Looking at the Seagram Murals by Mark Rothko
It’s hard for me to verbalize my experience in the room housing the Seagram Murals. It’s a dimly lit space, housing ten canvases painted by Mark Rothko. Originally intended for the Four Seasons restaurant in the Seagram Building, the paintings were donated to Tate after Rothko withdrew his paintings and returned the commission. The paintings were intended to be oppressive, to “make the viewers feel that they are trapped in a room where all the doors and windows are bricked up, so that all they can do is butt their heads for ever against the wall." The delivery of these paintings on the day of his suicide further gives the works a terrible gravity. However, immersed in the murals I felt a sense of calm and comfort, like a thick warm blanket on a cold winter day. Perhaps it is the simplicity and stillness created by the composition of color. Or maybe the feelings derive from the expression of emotions that designers are usually denied access to in our work, that make these paintings evocative. Whatever it may be, these paintings continues to be the most glorious but also the most difficult of paintings to interpret.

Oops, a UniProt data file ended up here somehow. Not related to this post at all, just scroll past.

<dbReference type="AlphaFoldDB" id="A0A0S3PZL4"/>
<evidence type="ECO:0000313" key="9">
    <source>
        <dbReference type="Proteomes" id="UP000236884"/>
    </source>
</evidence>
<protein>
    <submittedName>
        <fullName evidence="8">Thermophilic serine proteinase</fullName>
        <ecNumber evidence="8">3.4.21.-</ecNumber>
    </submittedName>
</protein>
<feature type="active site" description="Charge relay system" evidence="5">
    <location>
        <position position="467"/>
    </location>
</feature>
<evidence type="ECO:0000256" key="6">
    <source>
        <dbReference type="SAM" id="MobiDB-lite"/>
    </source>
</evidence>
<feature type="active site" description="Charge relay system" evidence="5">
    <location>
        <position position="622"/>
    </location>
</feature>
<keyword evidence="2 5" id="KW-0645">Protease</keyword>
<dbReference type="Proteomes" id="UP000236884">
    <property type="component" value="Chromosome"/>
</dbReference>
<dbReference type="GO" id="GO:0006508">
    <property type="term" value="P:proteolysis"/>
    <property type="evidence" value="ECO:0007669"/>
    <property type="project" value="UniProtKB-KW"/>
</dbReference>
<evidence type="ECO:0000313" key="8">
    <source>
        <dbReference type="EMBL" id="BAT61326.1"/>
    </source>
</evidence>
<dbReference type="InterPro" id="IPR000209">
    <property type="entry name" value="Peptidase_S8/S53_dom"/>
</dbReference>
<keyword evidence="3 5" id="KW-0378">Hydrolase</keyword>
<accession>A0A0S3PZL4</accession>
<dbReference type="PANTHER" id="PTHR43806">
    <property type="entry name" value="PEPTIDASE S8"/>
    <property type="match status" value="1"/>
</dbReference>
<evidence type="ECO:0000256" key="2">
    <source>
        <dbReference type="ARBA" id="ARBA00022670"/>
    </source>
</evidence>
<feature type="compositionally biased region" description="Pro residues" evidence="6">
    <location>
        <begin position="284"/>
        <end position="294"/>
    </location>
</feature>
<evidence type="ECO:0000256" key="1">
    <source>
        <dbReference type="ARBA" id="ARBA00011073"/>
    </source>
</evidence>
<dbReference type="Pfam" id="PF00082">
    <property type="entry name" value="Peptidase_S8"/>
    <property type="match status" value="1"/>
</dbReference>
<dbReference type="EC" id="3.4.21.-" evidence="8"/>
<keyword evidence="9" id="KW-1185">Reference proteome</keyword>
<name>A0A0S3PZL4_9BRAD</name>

Find out more about the Seagram Murals in Room 3, Tate Modern here.